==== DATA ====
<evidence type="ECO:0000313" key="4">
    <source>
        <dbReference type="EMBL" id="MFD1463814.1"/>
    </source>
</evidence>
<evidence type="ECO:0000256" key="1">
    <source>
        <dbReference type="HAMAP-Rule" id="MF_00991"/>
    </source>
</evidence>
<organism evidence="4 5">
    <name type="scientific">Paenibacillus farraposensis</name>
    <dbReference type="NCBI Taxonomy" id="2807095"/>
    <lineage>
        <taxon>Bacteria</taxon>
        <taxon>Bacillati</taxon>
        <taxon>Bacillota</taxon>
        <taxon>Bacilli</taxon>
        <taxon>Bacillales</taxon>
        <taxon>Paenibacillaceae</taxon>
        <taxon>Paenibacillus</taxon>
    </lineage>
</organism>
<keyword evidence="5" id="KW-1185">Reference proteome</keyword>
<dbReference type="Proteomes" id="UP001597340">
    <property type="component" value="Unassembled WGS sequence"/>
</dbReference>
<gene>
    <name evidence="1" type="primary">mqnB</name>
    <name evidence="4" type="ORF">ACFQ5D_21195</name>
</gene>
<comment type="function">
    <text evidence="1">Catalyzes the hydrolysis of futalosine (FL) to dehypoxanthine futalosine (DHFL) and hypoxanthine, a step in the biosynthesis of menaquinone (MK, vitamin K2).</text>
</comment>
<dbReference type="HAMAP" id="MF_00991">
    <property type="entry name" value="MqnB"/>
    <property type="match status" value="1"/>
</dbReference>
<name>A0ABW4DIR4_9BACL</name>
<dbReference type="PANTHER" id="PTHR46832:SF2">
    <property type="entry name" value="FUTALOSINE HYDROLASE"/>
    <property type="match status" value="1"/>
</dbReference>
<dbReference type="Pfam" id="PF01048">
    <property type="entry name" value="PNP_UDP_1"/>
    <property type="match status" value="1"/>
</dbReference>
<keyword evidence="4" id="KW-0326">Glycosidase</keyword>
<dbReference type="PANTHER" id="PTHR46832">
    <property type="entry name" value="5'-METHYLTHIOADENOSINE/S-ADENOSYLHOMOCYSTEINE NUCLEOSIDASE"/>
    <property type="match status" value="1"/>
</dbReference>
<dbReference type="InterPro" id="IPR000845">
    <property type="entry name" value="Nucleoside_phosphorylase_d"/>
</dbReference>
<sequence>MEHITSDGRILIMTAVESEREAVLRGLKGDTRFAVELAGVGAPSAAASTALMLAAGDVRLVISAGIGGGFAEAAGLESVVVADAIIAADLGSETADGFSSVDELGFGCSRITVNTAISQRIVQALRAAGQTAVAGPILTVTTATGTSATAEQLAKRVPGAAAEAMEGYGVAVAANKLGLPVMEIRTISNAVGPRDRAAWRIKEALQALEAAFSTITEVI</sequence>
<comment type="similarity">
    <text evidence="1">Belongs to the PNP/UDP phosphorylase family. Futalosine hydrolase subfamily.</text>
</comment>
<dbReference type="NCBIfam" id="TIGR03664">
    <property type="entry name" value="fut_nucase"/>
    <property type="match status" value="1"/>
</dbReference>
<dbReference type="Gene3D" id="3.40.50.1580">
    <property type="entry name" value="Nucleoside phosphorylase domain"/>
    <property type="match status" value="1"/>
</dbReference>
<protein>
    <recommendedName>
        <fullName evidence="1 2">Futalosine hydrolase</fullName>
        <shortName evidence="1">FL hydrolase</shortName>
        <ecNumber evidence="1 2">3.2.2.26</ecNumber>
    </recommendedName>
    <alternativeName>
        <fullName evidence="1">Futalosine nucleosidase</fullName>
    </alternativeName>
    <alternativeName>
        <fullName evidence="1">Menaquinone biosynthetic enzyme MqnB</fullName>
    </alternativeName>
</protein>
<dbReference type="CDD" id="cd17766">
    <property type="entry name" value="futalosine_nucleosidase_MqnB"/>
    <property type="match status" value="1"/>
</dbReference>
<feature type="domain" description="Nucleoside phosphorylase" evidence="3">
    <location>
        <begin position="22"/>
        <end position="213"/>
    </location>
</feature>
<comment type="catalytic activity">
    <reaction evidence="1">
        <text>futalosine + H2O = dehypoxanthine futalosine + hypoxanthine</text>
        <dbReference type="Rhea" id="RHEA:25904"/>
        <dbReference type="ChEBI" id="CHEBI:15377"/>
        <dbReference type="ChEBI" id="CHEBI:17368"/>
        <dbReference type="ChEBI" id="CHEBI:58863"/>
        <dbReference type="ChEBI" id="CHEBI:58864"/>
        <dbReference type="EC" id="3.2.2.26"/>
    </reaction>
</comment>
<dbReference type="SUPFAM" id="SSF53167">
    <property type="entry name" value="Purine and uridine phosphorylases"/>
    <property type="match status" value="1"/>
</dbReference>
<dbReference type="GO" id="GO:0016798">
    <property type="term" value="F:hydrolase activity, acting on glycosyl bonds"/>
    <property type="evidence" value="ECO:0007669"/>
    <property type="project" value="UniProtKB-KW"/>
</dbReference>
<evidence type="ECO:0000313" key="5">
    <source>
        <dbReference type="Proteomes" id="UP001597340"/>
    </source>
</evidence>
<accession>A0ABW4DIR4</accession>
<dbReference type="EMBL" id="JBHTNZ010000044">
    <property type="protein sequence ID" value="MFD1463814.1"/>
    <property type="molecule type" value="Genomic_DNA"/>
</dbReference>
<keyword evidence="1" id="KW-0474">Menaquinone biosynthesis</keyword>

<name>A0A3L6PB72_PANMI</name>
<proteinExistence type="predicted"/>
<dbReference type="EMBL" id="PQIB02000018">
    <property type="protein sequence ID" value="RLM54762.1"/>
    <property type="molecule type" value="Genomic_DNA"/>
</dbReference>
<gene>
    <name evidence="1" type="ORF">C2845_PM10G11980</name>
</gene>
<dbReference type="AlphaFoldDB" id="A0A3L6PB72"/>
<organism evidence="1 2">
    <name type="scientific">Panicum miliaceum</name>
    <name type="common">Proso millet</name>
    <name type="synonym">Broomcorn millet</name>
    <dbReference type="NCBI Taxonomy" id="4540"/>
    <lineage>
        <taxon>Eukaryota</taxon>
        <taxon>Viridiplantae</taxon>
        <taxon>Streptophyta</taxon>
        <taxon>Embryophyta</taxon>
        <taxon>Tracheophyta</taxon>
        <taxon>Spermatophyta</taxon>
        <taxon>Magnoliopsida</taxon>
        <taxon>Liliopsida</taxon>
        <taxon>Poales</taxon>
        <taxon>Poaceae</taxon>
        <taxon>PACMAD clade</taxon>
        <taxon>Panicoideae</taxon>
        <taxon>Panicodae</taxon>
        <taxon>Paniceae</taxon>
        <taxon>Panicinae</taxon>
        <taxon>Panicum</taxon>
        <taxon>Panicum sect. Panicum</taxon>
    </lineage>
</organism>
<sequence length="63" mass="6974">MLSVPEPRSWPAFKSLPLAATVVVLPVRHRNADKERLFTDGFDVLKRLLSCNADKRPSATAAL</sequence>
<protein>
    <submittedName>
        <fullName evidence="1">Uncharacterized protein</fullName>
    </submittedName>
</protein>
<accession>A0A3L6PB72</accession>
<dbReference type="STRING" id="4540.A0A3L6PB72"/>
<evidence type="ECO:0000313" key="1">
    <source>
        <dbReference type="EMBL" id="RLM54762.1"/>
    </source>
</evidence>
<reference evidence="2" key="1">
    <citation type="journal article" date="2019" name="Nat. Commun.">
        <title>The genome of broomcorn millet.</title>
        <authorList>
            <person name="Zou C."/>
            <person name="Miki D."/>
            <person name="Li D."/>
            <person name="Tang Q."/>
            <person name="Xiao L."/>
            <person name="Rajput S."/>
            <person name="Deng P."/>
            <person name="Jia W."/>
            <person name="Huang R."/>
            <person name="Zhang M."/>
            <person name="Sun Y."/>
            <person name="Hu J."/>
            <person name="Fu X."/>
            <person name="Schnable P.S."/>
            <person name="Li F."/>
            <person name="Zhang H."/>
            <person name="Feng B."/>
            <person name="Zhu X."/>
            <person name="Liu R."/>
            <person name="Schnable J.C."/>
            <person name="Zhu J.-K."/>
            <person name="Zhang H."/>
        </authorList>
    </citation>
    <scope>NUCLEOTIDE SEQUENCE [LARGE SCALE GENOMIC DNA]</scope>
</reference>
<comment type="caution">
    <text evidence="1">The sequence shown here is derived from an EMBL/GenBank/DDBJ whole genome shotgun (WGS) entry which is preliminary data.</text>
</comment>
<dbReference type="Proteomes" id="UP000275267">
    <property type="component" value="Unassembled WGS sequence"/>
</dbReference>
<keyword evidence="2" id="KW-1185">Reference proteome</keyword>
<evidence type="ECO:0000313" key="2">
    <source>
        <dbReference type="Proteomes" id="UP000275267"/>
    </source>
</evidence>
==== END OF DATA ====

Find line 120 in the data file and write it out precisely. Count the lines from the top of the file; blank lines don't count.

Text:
</dbReference>